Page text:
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Libreka! The book search that publishers like



Libreka! The book search that publishers like


Frankfurt – “Google Book Search is more of an enemy”: this is how one of the major German publishers spoke, referring to the Book search service offered by BigG. The alternative on the front of the book industry? Libreka! , the online book search service created by the German association of publishers and sellers of books MVB.

Presented as part of the Frankfurt Book Fair, Libreka! is the direct subsidiary of the Volltextsuche Online service (literally, “search all texts online”), launched in 2005. But Libreka! brilliant intuition, his business model. Actually Libreka! follows the BookStore Discovery project, recently inaugurated by Macmillan: the same platform, developed by the Indian software house MPS, with the same goal, to grant publishers maintain full control over their catalog, while pouring it online to ensure visibility .

First difference compared to Google Book Search, the most appreciated by publishers: the texts will be inserted in the database only subject to the authorization of the person who manages the rights . An opt-in mechanism also practiced by Microsoft with its Live Search Books service, which is opposed to the widely criticized opt-out practice chosen and defended by Google, which allows publishers to remove only the text they do not wish to remove. see indexed.

Libreka! now allows you to search the online catalog, eight thousand works that come from three hundred German publishers: users are allowed to view a card, the cover and the title page of the work, large excerpts or the complete text of the book, all at the discretion of the publisher.

Libreka !, while offering indisputable advantages to the reader, it is particularly aimed at book sellers : for bookstores with an Internet showcase, it will be possible in the near future to integrate the cards and functions offered by the service. Information Media Partners prospects that Libreka! it will allow sellers to offer a centralized overview of book news, maximizing the visibility of mainstream works regardless of the publisher who publishes them and also enhancing sectoral titles, perhaps with tasty previews of the text, to be savored before purchase.

Purchase that will soon be possible directly online: if Libreka’s offer! it is now essentially business to business, in the near future, they explain from MVB, “in one way or another it will reach the end user”, perhaps with the sale of e-books or with the collection of online orders for paper books.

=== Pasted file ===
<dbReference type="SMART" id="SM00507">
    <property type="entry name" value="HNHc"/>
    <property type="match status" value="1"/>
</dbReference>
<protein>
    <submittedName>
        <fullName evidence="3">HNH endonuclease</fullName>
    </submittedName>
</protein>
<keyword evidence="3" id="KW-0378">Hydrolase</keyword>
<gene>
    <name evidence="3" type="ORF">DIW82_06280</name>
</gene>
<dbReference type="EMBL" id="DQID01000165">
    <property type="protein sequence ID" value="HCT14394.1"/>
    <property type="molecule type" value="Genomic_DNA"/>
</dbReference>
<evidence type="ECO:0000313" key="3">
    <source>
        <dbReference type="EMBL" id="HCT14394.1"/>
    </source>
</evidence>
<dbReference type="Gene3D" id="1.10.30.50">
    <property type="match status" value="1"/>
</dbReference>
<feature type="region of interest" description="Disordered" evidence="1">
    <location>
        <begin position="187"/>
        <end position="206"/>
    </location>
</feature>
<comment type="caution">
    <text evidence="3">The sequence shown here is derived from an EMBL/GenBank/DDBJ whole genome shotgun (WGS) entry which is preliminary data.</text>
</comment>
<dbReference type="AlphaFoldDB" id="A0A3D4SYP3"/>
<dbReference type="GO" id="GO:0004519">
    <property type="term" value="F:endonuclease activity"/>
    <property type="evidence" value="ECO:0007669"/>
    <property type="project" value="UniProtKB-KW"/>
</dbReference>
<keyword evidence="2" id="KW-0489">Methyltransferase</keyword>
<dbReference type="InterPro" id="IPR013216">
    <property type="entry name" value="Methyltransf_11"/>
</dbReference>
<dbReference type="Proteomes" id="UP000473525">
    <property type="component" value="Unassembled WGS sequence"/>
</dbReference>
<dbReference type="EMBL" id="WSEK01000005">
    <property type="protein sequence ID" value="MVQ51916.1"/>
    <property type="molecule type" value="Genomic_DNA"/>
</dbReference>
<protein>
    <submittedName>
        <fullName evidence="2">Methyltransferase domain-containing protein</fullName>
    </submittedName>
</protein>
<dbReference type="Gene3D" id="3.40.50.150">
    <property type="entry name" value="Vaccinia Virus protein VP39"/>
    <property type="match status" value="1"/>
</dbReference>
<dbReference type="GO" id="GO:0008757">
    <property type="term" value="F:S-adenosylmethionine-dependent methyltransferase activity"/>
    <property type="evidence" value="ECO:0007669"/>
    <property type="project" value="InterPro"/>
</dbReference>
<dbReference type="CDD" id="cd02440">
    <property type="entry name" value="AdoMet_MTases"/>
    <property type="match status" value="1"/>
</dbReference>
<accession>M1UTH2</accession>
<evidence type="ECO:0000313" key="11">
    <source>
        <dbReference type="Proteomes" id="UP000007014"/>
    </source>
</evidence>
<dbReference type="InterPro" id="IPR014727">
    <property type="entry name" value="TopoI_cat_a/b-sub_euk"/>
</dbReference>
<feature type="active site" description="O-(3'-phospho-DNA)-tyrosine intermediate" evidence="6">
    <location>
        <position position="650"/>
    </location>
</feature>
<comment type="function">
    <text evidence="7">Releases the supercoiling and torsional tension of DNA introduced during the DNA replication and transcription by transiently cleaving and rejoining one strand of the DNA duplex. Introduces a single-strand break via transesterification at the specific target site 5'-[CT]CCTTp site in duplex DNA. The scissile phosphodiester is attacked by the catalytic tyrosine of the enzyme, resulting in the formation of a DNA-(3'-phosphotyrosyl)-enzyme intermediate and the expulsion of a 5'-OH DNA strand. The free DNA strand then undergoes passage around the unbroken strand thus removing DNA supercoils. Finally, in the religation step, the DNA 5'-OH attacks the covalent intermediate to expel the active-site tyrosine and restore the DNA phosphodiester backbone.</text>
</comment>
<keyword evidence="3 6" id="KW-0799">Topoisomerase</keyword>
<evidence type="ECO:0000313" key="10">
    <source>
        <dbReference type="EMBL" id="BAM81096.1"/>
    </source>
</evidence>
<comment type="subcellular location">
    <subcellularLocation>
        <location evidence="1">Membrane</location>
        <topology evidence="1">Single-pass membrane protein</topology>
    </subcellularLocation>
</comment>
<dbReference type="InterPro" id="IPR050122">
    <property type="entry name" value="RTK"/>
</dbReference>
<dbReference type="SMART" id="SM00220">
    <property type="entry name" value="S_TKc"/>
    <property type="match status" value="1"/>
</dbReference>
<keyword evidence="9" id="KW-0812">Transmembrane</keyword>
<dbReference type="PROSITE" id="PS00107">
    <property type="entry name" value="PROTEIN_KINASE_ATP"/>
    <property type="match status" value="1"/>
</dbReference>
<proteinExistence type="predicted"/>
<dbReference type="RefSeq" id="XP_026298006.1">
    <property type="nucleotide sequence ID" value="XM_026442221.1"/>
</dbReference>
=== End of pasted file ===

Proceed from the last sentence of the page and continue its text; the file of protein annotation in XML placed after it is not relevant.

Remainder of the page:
Everything ok for BigG? Also present at the book fair was Jens Redmer, coordinator of the European section of Google Book Search: “We should not underestimate the potential Libreka!”, A statement collected by Deutsche Welle, with which Redmer probably meant to refer to the hostility shown by numerous publishers Europeans, dissatisfied with Google’s unauthorized indexing. But Redmer did not give up adding that BigG’s catalog is wider and more varied: thanks to some far-sighted publishers who have been able to seize the opportunity offered by Google Book Search, integrating it into their marketing strategy. They are publishers like Random House, which, Ars Technica explains, seems to return to believing in ebooks, but in the flexible pay per page formula: pills of books to be sold online with the support of the search giant.

However, there are those who reject any kind of screen devilry and believe in the traditional book, the one that turns yellow, the one to pass from hand to hand. For this type of nostalgic user, reports the New York Times, there is Bookmooch, a service that is being kept fortunately also in Italy, dedicated to exchange of used books and to the circulation of a culture that often remains entangled in the choices of traditional publishers. Publishers who think about making ends meet, who jealously preserve the rights to the works but cut back on reprints, publishers who give up the opportunities offered by economic and innovative distribution platforms.

Gaia Bottà